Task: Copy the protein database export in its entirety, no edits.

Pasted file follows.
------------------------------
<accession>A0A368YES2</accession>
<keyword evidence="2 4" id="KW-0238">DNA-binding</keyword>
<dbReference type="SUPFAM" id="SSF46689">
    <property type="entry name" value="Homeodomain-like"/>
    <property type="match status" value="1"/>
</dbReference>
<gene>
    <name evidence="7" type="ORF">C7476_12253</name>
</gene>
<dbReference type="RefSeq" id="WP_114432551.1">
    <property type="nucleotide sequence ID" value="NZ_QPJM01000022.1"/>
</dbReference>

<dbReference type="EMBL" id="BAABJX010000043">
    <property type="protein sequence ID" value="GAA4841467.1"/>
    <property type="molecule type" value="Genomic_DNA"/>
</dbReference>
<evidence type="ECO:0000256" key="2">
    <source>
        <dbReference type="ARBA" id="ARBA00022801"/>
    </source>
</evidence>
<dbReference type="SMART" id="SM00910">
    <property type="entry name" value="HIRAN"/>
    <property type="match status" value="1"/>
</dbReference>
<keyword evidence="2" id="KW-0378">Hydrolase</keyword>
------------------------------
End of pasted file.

<accession>A0A368YES2</accession>
<keyword evidence="2 4" id="KW-0238">DNA-binding</keyword>
<dbReference type="SUPFAM" id="SSF46689">
    <property type="entry name" value="Homeodomain-like"/>
    <property type="match status" value="1"/>
</dbReference>
<gene>
    <name evidence="7" type="ORF">C7476_12253</name>
</gene>
<dbReference type="RefSeq" id="WP_114432551.1">
    <property type="nucleotide sequence ID" value="NZ_QPJM01000022.1"/>
</dbReference>

<dbReference type="EMBL" id="BAABJX010000043">
    <property type="protein sequence ID" value="GAA4841467.1"/>
    <property type="molecule type" value="Genomic_DNA"/>
</dbReference>
<evidence type="ECO:0000256" key="2">
    <source>
        <dbReference type="ARBA" id="ARBA00022801"/>
    </source>
</evidence>
<dbReference type="SMART" id="SM00910">
    <property type="entry name" value="HIRAN"/>
    <property type="match status" value="1"/>
</dbReference>
<keyword evidence="2" id="KW-0378">Hydrolase</keyword>